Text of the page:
Social-ecological full employment initiative (SEFEI)

There’s so much to do. Let’s finally get started!

A transformation to a truly sustainable economy is the project of a century that can only succeed if all societal forces are mobilized: people and their wealth. This is the task of a social-ecological full employment initiative. It would contribute to the solution of three problems at once:

  1. The social and ecological challenges are not being adequately addressed – too little is being done to place our economy on an ecologically sound footing and to promote the common good.
  2. Millions of people are unemployed or underemployed, and beyond that, many people are not employed according to their qualifications or interests.
  3. Huge monetary assets can not be profitably invested today and instead flow into speculative markets.

The solution seems obvious: let’s use some of the huge monetary assets (3) to employ people (2) to work on the solutions of social and ecological challenges (1). The political promise would be that all people who are able to work will have an adequately paid and useful job, and that we will do everything humanly possible in order to make our society sustainable.

How can we do this? The strategy would consist of the several components listed in the table of contents. For all of them except for the self-determined service for the common good (point 5) a plethora of political proposals already exist. In this sketch, I do not commit to exact proposals to be followed, because it would be up to the political process to select and negotiate specific programs of action. They are written with the example of Germany in mind because I live there, but could be adapted to any country. These proposals are intended to stimulate the imagination as to what can be done, not in the distant future, but reasonably soon.

 

Public investments in building new infrastructures, in research and development

Rationale:
Many investments in building a sustainable infrastructure as well as expenditures on research and development fail to promise quick returns on investment. Therefore, private entities invest too little in these areas. For example, if there are to be more electric vehicles, there have to be more recharging stations. But their operation is not financially worth while as of yet (as long as there aren’t any more electric vehicles). In order to get out of this vicious cycle, investments need to be made without regard for short term returns. This can only be done by public agencies.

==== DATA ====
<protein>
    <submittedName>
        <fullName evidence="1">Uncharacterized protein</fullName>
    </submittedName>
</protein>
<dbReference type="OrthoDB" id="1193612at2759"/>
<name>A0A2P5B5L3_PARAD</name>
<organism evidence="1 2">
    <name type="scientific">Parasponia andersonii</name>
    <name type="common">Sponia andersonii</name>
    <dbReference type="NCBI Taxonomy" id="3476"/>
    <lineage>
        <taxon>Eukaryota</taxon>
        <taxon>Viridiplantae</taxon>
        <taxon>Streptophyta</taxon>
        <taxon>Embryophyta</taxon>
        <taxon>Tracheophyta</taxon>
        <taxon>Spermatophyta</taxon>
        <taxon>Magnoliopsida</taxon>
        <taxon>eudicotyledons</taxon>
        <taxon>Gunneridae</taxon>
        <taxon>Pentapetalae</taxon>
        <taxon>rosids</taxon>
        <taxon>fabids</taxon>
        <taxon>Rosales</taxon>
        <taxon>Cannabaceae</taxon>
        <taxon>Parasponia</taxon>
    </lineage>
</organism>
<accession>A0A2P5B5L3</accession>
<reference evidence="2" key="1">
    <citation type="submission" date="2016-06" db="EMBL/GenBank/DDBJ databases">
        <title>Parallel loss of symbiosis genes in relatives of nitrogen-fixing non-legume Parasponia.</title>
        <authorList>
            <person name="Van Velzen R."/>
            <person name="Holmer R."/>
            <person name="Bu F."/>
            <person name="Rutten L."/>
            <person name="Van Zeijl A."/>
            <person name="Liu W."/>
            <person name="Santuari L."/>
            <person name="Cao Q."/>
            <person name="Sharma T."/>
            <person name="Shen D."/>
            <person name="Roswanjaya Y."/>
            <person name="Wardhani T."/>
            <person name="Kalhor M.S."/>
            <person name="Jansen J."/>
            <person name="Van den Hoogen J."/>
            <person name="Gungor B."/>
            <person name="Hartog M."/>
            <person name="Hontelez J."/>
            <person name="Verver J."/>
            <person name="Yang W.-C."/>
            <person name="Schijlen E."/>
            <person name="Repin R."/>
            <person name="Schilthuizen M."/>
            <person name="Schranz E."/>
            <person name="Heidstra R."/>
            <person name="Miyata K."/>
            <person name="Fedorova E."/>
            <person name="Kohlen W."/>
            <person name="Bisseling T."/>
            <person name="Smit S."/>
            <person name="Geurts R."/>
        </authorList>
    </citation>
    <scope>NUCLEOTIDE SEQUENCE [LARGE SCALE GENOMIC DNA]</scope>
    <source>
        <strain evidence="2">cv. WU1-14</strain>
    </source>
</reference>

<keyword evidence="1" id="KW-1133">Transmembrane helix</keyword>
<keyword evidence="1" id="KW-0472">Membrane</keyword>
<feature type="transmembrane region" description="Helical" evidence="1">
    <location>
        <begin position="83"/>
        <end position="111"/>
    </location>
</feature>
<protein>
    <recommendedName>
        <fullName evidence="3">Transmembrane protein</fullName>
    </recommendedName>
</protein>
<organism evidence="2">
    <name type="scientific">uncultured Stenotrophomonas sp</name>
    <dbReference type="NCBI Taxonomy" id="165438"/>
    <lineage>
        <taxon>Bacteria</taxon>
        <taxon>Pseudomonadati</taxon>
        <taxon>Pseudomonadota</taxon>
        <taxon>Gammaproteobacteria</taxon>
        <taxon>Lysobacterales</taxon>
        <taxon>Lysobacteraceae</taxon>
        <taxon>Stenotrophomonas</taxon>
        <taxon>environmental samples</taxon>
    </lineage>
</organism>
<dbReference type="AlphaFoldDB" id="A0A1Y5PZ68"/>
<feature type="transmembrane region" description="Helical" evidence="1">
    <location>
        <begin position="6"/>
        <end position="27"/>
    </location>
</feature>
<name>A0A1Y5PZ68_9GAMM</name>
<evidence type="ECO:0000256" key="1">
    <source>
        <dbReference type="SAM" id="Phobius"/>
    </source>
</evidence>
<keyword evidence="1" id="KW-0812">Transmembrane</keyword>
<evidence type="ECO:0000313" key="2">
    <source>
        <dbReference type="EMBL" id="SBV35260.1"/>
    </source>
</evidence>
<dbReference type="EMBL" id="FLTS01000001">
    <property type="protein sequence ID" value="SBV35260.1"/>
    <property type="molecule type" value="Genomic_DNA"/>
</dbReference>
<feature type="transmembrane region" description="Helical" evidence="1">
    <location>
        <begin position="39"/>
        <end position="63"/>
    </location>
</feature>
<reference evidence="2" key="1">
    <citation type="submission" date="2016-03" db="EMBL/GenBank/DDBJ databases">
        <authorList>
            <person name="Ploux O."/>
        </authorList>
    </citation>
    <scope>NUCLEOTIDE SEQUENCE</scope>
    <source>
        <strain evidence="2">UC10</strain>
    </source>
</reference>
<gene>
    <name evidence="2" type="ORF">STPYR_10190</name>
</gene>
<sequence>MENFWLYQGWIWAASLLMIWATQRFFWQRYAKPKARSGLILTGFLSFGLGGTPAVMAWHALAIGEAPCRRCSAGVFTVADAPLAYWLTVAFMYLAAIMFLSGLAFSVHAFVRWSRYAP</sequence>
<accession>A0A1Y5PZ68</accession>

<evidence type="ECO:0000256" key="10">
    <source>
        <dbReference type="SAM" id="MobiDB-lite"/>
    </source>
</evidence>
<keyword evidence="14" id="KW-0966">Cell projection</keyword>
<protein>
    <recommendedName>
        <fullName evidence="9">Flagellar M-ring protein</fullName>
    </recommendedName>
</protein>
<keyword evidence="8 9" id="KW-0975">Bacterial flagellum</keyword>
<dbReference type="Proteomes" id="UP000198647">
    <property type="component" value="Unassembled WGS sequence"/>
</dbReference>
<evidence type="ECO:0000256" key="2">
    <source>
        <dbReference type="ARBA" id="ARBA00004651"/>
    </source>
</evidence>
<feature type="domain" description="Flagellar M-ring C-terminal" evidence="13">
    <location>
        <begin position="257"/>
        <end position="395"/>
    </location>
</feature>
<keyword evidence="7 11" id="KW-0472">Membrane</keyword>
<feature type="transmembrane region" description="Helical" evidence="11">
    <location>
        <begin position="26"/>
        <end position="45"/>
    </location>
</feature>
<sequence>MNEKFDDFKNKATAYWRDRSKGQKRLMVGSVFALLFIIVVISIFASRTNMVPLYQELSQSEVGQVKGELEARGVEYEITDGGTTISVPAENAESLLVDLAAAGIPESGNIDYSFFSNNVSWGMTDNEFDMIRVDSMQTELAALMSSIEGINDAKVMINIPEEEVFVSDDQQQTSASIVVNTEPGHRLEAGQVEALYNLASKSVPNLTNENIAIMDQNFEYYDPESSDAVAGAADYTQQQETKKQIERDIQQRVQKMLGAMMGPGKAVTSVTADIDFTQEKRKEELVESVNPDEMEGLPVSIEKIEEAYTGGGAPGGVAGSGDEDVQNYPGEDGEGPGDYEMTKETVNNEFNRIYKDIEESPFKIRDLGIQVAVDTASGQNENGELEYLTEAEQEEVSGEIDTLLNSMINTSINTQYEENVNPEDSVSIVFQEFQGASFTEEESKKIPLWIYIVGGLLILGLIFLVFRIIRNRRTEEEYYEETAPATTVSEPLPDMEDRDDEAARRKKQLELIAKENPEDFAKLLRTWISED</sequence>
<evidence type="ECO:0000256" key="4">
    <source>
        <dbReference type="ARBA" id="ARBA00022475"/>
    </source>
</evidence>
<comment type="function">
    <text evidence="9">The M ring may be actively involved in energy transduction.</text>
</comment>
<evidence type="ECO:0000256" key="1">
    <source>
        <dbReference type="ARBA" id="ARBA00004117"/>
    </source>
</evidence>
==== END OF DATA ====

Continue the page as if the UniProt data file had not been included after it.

Likewise, research and development concerning long-term needs are a classic task of public financing, not only because the financial returns can only be expected in the relatively distant future, but also because they are highly uncertain.

Policies:

  • Public investments in infrastructures that are needed for a one hundred percent renewable energy supply, not only in electric power supplies, but also in transport and all other areas;
  • Public financing or financial support of research and development projects designed to enable a much more resource-saving economy.

 

A program for 100% ecological agriculture in 25 years

Rationale:
It is high time that all agriculture meets ecological standards, in order to preserve biodiversity and fertile soils and to reduce nitrogen inputs into soils and water bodies. Such a transformation is only possible if farmers gain better incomes from ecological than from industrial agriculture.
An ecological responsible way of farming usually requires that farmers very closely observe and care for the natural surroundings in which they work. This is hardly possible in the context of large enterprises in which temporarily hired workers do most of the labor. In contrast, small farms provide more people with the possibility to independently and responsibly run their own farming enterprise. Therefore, there are good reasons to alter the playing field in favor of small and medium farms rather than large ones.
An agrarian transformation to small and medium, organic farms would create jobs because ecologically responsible farming requires more labor than does industrial farming. Such a transformation can not happen overnight, however, because existing farms have to go through a difficult transition, and because educational programs have to be geared towards an increased number of work opportunities in agriculture.

Policies:

  • Dramatic shift of agricultural subsidies away from industrially operated large farms (particularly those contributing to excess production), toward organic, small and medium farms;
  • Phased introduction of farm regulations to increasingly resemble organic standards;
  • Changing the regulatory environment to strengthen the ability of agricultural producers to negotiate higher prices in wholesale markets;
  • Introducing legal requirements that food retailers obtain a yearly increasing share of their sales from products that meet stated ecological criteria (to prevent cheap, unsustainably produced imports from flooding the market).

 

Improving care services

Rationale:
The care services in hospitals and old people’s homes in Germany are seriously deficient. Too few staff have to take care of too many people. The staff are overworked and stressed, while not being properly paid. Therefore, these jobs are unattractive and many open positions can not be filled. The quality of care is neglected, on the backs of patients and old people. Due to demographic change, these problems are likely to become worse.

Policies: